The -dimensional coordinate plane is essentially the direct product .
We have if and only if and are relatively prime. Note that this is equivalent to the statement that is cyclic.
Let be a group. Then prove that the identity element is unique. Also, prove that every element has a unique inverse, which we shall denote by .
Let and be identities. Then by definition, we get .
Similarly, let and be inverses of . Then
Note that the inverse of the inverse of is precisely itself. In symbolic form, we get Furthermore, we can show that .
Which of the following are groups?
(a) The set of nonzero integers, with operation given by multiplication.
(b) The set of rotations and reflections of a square which preserve the square's shape, with operation given by composition.
(c) The set of invertible matrices with real entries, with operation given by matrix multiplication.
(d) The set of integers, with operation given by .
(e) The set of nonzero real numbers of the form , where and are rational numbers, with operation given by multiplication.
(a) This is not a group because most integers don't have multiplicative inverses. For instance, there is no integer such that . Since is the only possible identity element, axiom 3) is not satisfied because doesn't have a multiplicative inverse in .
(b) This is indeed a group. It is called the dihedral group , with eight elements: the identity (which does nothing); rotations by , , and degrees; and reflections across the four axes of symmetry. Here is a representation of the elements of , based on how they rotate the capital letter F.
(c) This is a group. Note that the invertible requirement is necessary to satisfy axiom 3).
(d) This is not a group. The only axiom that fails is associativity. You can check, for instance, that and .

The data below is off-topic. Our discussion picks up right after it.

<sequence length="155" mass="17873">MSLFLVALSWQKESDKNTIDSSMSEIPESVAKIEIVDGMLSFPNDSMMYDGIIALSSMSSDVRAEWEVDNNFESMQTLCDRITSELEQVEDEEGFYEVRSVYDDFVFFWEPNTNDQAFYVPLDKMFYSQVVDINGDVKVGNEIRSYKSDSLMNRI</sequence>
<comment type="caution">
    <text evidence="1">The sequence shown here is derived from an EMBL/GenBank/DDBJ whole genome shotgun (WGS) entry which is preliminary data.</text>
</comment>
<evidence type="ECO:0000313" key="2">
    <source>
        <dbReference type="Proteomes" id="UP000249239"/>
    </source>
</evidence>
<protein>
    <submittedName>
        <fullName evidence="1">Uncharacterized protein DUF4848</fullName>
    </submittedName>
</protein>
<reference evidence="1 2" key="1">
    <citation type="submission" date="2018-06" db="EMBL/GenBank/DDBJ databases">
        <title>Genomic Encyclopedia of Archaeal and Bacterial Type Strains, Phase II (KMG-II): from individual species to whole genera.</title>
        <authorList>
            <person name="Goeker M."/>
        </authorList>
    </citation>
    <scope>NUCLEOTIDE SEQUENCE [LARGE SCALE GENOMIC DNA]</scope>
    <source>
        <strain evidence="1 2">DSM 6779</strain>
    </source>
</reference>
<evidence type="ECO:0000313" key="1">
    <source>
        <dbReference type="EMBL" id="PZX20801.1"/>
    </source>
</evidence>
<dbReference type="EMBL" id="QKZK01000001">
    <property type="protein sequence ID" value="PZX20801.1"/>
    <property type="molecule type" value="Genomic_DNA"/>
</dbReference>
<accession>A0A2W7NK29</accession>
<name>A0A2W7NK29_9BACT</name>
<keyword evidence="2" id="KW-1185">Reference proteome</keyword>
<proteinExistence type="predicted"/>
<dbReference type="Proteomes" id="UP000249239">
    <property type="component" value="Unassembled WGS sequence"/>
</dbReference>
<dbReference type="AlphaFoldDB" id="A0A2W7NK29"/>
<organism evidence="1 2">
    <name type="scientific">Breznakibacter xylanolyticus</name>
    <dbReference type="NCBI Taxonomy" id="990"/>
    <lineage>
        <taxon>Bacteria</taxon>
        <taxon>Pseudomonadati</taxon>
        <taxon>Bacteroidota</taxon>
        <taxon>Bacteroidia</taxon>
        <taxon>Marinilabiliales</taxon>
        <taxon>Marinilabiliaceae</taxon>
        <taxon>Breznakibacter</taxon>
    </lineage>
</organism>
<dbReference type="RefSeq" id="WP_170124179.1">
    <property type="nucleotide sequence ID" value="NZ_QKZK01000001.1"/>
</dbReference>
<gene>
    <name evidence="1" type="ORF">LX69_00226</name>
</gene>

(e) This is a group. Multiplication of real numbers is associative and has identity , so the only thing to check is that everything in has a multiplicative inverse in . To see this, write which is in . Something to consider: why is the denominator nonzero?
Note that the group in (e) is abelian, but the groups in (b) and (c) are not.
If have inverses and respectively, what is the inverse of
The inverse of the product is given by . Indeed, we have and, likewise, .
A simple way to remember this property is to think about how you wear your socks and shoes. You first put on your socks (), and then you put on your shoes . At the end of the day, you have to take off your shoes , and then take off your socks . Hence . Trying to take off your socks while your shoes are on is going to be very difficult.
Let be a group. If and , then . Likewise, if and , then .
For the first statement, the equation gives , so and thus . For the second statement, multiply on the right.
It is important to be careful with the order of the elements in these expressions. For example, the expression is not necessarily equal to if is not abelian.
Show that is not abelian if .
Let be the permutation that switches and and fixes everything else. Let be the permutation that switches and and fixes everything else. Then and , so .
In fact, and are both 3-cycles: they cycle the elements around and leave the rest fixed. That is, sends , and sends .
What is the order of each of the 5 groups listed above?
1) : There are infinitely many elements. (In fact, there are countably many elements.)
2) : There are infinitely many elements. (In fact, there are uncountably many elements.)
3) : There are elements.
4) : There are elements.
5) : There are elements.
Show that , where is the group of all rational numbers under the operation of addition.
Suppose there exists an isomorphism . Since is a bijection, there exists such that . Take
which gives us , a contradiction. Therefore, no isomorphism exists, so .
Classify all groups of order 4 up to isomorphism.
Let be a group with order . Then, we know by Lagrange's theorem that non-identity elements of can have orders 2 or 4.
If contains an element of order 4, then is cyclic and therefore isomorphic to .
If does not contain an element of order 4, the only other possibility is that all 3 non-identity elements have order 2. If we let , we consider the value of . If , then , a contradiction. If or , then we conclude one of and is the identity, again a contradiction. So, we must have . Then, we define a mapping : giving us an isomorphism from to .
Therefore, every group of order 4 is isomorphic to either or .